March Madness has arrived, and what should have been a Cinderella story for Yale’s men’s basketball team has instead been dismantled by a different, grim fairy tale. Several weeks prior to the March tournament, the senior captain of the team, Jack Montague, was expelled from the university after a Yale disciplinary panel found him guilty of having non-consensual sex with a female student.
While many of the case’s facts are unknown, Yale University’s tyrannical disciplinary procedures, however, are very well known. Based on the facts of the case that are publicly available, nobody should feel comfortable with Yale’s handling of this event.
The undisputed facts of the case consists of the following: Jack and a female student slept together four times in the fall of 2014. The female claims that the fourth occasion was not consensual; yet, after having this alleged non-consensual sex, she revisited Jack that same night and spent the evening with him. A year after this incident occurred, she reported her story of the events to one of Yale’s Title IX coordinators, and the university–not the female student–filed a formal complaint against Jack.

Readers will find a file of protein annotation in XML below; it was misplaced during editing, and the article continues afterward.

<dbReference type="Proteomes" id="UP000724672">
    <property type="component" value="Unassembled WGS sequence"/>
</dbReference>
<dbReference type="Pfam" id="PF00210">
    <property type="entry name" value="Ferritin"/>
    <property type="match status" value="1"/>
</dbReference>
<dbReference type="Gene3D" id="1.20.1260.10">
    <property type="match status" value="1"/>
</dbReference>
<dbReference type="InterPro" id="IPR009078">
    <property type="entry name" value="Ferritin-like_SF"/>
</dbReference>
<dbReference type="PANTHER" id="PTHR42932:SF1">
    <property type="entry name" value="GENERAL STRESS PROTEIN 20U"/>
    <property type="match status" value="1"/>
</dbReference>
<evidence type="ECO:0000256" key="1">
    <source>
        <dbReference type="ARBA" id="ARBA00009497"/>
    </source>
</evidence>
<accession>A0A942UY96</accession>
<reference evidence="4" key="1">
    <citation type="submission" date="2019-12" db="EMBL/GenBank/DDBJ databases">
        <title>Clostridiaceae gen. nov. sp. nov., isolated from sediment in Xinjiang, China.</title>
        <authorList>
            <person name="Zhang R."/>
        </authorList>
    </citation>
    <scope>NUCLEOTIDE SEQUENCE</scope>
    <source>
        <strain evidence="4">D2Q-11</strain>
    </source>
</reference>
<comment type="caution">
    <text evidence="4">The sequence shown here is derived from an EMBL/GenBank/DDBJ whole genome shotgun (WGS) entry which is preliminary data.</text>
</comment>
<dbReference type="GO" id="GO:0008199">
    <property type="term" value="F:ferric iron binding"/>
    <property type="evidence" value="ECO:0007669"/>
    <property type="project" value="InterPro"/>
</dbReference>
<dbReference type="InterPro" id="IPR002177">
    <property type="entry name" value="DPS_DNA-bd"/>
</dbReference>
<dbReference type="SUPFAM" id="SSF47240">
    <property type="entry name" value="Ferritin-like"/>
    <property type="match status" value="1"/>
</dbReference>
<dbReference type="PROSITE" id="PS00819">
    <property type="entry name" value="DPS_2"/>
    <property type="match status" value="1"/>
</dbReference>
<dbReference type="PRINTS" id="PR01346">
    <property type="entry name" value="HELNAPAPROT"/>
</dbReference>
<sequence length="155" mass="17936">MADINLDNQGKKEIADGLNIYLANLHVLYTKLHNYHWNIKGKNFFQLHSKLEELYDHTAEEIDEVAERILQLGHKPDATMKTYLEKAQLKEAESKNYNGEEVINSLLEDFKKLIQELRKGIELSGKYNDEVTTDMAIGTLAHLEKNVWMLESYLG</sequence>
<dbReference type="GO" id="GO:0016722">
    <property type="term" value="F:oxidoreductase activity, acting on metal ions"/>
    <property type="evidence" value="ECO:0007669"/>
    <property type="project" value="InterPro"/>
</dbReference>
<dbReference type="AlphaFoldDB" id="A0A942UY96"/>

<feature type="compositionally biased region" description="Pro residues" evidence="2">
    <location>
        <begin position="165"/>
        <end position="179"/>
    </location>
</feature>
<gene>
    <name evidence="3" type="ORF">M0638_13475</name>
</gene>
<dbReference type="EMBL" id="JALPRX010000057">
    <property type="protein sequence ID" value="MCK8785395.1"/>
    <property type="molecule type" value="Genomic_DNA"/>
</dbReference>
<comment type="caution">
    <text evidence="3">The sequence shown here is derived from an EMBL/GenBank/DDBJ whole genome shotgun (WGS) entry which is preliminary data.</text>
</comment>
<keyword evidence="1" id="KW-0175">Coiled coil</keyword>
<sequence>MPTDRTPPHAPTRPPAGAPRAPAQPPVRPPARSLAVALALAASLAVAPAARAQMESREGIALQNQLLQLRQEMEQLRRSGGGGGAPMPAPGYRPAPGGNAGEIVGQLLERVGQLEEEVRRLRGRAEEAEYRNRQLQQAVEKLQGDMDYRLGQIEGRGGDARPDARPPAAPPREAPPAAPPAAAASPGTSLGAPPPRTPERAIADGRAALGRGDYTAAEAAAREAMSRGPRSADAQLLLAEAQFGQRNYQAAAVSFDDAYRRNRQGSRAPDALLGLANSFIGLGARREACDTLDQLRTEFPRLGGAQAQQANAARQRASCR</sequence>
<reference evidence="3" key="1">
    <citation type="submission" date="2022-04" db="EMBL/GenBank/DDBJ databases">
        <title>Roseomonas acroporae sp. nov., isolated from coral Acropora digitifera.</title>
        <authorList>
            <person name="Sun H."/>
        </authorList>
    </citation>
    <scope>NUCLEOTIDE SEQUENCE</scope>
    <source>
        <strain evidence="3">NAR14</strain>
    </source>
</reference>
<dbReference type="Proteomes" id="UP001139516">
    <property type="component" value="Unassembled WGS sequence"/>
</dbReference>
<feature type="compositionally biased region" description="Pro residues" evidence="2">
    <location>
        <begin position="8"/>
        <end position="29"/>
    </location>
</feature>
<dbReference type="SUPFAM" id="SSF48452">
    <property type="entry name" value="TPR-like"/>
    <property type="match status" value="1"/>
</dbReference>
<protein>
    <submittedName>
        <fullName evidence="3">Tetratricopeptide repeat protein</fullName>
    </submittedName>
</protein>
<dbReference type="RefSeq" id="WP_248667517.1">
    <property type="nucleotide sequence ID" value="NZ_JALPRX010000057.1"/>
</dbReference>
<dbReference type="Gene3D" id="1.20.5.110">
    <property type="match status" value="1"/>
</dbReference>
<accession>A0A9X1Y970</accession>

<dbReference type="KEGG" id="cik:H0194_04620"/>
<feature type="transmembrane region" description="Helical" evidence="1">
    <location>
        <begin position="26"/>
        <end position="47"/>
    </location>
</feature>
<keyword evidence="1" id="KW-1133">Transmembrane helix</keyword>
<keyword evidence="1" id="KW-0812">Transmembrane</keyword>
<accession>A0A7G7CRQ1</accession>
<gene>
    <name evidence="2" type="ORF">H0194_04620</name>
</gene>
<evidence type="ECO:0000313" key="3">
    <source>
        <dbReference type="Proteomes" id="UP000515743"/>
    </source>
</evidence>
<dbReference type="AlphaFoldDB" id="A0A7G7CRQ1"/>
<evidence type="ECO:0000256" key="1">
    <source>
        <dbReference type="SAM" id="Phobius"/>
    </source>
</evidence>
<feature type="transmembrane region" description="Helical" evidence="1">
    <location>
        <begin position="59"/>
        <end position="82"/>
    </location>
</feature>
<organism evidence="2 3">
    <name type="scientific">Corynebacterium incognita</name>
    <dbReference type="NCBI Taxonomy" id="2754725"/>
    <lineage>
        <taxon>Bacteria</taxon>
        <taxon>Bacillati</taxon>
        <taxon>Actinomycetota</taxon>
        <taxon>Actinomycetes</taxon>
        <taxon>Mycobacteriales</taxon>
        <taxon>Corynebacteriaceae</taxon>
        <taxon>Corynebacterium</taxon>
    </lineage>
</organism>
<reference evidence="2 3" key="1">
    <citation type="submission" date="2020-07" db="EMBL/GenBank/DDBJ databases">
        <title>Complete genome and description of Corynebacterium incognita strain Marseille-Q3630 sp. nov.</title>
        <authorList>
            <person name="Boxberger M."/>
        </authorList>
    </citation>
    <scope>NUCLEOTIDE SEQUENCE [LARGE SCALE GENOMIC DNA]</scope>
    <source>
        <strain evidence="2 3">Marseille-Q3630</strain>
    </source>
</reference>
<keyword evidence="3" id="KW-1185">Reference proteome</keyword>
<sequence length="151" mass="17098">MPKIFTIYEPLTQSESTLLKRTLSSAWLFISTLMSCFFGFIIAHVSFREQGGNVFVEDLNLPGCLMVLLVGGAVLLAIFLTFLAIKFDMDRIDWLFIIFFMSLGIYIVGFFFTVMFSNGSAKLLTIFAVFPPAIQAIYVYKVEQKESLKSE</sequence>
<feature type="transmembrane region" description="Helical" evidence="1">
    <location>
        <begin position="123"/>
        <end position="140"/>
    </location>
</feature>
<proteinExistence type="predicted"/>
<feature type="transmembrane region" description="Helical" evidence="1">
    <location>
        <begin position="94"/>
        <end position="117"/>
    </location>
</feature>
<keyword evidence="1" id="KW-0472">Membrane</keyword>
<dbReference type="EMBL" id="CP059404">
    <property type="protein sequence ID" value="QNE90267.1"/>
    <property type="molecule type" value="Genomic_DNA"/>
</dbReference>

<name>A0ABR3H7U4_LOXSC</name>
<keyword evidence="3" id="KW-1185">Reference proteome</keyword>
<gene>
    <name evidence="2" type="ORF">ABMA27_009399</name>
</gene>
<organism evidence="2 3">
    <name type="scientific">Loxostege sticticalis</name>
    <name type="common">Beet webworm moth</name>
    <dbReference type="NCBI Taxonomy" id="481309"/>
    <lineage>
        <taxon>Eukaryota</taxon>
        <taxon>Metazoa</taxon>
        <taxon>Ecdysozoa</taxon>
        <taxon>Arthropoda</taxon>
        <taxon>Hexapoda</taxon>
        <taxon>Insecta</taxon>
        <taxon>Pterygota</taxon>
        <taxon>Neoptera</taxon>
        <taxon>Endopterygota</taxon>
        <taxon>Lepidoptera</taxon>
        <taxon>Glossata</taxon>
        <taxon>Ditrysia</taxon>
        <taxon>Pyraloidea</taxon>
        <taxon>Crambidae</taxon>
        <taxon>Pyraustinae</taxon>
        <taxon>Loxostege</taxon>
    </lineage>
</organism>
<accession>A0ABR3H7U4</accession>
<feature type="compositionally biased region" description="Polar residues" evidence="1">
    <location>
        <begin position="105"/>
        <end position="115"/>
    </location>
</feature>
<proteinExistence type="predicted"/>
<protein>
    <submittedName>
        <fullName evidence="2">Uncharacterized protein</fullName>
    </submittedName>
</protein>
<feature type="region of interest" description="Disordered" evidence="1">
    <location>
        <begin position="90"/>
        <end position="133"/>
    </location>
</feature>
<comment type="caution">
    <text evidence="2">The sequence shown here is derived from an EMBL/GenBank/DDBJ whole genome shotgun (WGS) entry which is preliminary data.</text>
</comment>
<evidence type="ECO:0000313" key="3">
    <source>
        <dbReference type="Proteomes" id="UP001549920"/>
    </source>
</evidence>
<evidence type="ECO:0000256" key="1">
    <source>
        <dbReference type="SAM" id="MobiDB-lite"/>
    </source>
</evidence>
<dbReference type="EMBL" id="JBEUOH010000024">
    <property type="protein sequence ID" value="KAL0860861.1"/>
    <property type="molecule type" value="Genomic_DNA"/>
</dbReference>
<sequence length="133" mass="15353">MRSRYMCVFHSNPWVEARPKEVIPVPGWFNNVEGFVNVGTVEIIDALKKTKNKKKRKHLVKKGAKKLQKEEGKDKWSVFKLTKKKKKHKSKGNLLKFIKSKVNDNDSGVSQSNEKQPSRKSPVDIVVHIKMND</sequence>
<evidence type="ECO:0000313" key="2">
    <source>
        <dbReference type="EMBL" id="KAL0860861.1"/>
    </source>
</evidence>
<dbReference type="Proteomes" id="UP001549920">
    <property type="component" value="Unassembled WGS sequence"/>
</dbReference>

When complaints are filed, Yale claims to offer its students a fair process of adjudication. A glance at Yale’s sexual misconduct adjudication procedures, however, would reveal that fairness is exactly what these procedures lack. Yale students brought before this board lack several basic rights, including:
- The right to meaningful legal representation,
- The right to properly cross examine the accuser,
- The right to an impartial panel,
- The right to a proper burden of proof, and
- The right to see the full evidence used against them.
If equivalent charges had been brought against Jack in a criminal court, then all of these rights would have been granted to him.
Whether Jack actually committed the violations Yale has found him guilty of is still unknown. However, this incident sheds light on a much greater issue: due process is not mere legal jargon, but a set of fair procedures that embody moral principles of how we can and cannot treat each other. The fact that this is the senior captain of the basketball team, someone who has led the team to its most successful season within the past half-century, is even more telling.
If even Jack has been deprived of due process when faced with questionable allegations, then nobody at Yale should feel safe about being faced with such charges.